The United States Marijuana Party

The United States Marijuana Party – is a motivated group of Americans who are tired of living in fear of their government because of marijuana prohibition. We are fed up with the intrusion into our personal lives, with urine testing at work and at school, with armed home invasions, and with the possibility of prison because of a plant. WE are Americans and WE do not piss in a cup for anyone!

WE feel it is time for the 20 million Americans who smoke marijuana on a regular basis to stop hiding their love for this plant and unite as one large body of voters to demand an end to the unconstitutional prohibition of marijuana and the drug war. The U.S. cannot lock up 20 million people.

The War on Drugs causes more harm than the drugs themselves ever will.

United WE are a potential 20 million vote political machine. WE want to live free and WE must be determined to stand up, be counted, demonstrate, rally, and write.

Waiting for the government to silence us all in the American prison system is not an option! Too many of our brethren are there, in prison right now.

More Americans are in jail today for marijuana offenses than at any previous time in American history. The war against marijuana is a genocidal war waged against us by a government determined to eradicate our plant, our culture, our freedom and our political rights.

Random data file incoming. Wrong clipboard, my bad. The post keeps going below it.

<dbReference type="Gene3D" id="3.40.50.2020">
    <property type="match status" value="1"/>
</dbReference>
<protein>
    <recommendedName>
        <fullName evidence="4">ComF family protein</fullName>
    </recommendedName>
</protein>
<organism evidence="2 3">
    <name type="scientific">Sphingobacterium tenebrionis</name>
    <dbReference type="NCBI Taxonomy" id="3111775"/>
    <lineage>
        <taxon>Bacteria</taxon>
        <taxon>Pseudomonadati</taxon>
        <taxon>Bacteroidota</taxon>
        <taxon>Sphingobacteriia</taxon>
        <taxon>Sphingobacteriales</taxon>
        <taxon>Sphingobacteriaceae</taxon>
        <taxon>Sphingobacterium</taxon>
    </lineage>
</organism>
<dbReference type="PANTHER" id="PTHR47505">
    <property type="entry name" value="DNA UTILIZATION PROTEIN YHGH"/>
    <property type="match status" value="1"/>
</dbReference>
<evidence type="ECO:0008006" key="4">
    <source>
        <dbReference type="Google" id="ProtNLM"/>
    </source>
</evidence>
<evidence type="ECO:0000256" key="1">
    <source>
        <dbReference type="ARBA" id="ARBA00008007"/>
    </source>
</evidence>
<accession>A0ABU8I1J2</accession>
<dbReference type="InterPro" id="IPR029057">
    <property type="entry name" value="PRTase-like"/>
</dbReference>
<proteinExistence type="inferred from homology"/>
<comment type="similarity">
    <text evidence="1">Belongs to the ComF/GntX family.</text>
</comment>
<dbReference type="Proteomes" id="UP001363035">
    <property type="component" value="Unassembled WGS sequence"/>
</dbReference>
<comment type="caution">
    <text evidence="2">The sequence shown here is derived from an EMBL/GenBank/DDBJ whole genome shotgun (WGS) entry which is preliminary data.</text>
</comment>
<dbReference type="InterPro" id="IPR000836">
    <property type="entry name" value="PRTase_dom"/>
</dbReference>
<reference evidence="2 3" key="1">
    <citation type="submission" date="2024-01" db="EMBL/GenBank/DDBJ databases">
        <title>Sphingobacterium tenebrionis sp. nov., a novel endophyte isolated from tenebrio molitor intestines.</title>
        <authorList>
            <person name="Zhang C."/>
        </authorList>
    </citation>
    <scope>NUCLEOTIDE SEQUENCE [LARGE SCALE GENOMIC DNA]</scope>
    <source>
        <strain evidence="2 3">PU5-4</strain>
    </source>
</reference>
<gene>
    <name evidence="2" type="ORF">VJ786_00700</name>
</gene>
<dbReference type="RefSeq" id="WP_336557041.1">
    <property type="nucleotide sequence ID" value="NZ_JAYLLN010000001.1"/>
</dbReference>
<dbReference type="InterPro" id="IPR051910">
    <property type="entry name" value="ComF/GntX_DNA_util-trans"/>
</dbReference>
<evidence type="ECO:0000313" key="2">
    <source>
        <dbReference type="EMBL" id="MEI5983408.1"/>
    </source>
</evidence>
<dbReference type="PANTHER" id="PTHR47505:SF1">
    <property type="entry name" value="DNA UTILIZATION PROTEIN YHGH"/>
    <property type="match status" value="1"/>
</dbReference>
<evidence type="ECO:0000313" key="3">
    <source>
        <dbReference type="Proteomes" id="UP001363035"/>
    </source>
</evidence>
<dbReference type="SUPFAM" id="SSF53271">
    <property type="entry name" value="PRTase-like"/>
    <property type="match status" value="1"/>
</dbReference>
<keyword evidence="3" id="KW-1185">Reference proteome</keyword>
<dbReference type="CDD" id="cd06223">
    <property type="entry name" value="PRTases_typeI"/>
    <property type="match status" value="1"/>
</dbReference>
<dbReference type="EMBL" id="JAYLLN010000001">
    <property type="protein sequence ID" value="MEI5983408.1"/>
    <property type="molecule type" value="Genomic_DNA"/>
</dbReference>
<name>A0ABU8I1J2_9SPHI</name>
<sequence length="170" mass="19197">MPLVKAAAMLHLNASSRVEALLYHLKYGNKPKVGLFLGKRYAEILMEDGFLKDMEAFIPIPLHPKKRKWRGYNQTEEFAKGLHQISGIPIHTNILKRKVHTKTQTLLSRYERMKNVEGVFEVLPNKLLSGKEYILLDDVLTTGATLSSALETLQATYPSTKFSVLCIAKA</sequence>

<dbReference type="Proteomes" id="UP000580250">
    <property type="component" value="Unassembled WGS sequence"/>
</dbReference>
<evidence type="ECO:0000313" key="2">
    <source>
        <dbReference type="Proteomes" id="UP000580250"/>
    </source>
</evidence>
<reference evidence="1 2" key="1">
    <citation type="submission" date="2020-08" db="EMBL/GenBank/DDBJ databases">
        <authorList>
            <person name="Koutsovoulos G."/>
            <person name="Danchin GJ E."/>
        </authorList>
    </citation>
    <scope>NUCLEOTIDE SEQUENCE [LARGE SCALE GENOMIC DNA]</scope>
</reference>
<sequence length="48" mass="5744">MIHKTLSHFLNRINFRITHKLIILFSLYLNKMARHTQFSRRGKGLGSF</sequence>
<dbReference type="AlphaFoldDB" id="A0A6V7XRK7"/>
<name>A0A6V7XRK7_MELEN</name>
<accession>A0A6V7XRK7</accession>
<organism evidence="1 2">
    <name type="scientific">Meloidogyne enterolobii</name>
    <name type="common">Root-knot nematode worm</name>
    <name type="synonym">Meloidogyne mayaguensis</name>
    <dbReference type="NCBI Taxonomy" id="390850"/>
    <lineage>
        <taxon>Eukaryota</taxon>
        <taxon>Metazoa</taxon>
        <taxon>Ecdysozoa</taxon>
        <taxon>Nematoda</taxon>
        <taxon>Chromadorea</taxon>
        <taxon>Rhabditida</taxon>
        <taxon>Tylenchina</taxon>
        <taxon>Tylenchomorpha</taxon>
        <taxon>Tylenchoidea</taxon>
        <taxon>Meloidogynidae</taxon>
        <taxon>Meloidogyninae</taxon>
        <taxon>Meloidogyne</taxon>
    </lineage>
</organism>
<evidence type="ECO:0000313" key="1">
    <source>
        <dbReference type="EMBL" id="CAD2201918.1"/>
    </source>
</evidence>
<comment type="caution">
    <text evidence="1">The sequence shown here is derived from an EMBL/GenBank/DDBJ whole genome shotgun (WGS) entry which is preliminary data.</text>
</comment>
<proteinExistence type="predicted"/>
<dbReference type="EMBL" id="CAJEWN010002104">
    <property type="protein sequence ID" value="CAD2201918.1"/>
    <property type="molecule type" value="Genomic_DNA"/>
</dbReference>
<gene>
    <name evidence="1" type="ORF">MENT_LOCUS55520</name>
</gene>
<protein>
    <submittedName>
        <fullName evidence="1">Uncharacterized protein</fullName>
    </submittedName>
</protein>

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Time Magazine Reports: U.S. Marijuana Party

U.S. Marijuana Party

By Christina Crapanzano Monday, Mar. 29, 2010
Top 10 Time Alternative Political Movements
Andrew Holbrooke / Corbis

Long before Loretta Nall campaigned on her cleavage, the activist’s cause was cannabis. The Alabama resident gained national attention during her 2006 gubernatorial campaign when she produced T-shirts with the caption “More of these boobs …” (with a photo of Nall in a low-cut shirt) “… And less of these boobs” (next to photos of her opponents). But the write-in candidate’s political roots date back to 2002, when a misdemeanor arrest for possession was the spark behind her forming the U.S. Marijuana Party (USMJP). The group — which demands “an end to the unconstitutional prohibition of marijuana” — has official party chapters in seven states, including Colorado, Illinois and Kentucky. While Nall left the USMJP to be a Libertarian Party governor nominee, the group continues to back candidates in local, state and national elections under the leadership of Richard Rawlings, who is currently running for Congress in Illinois.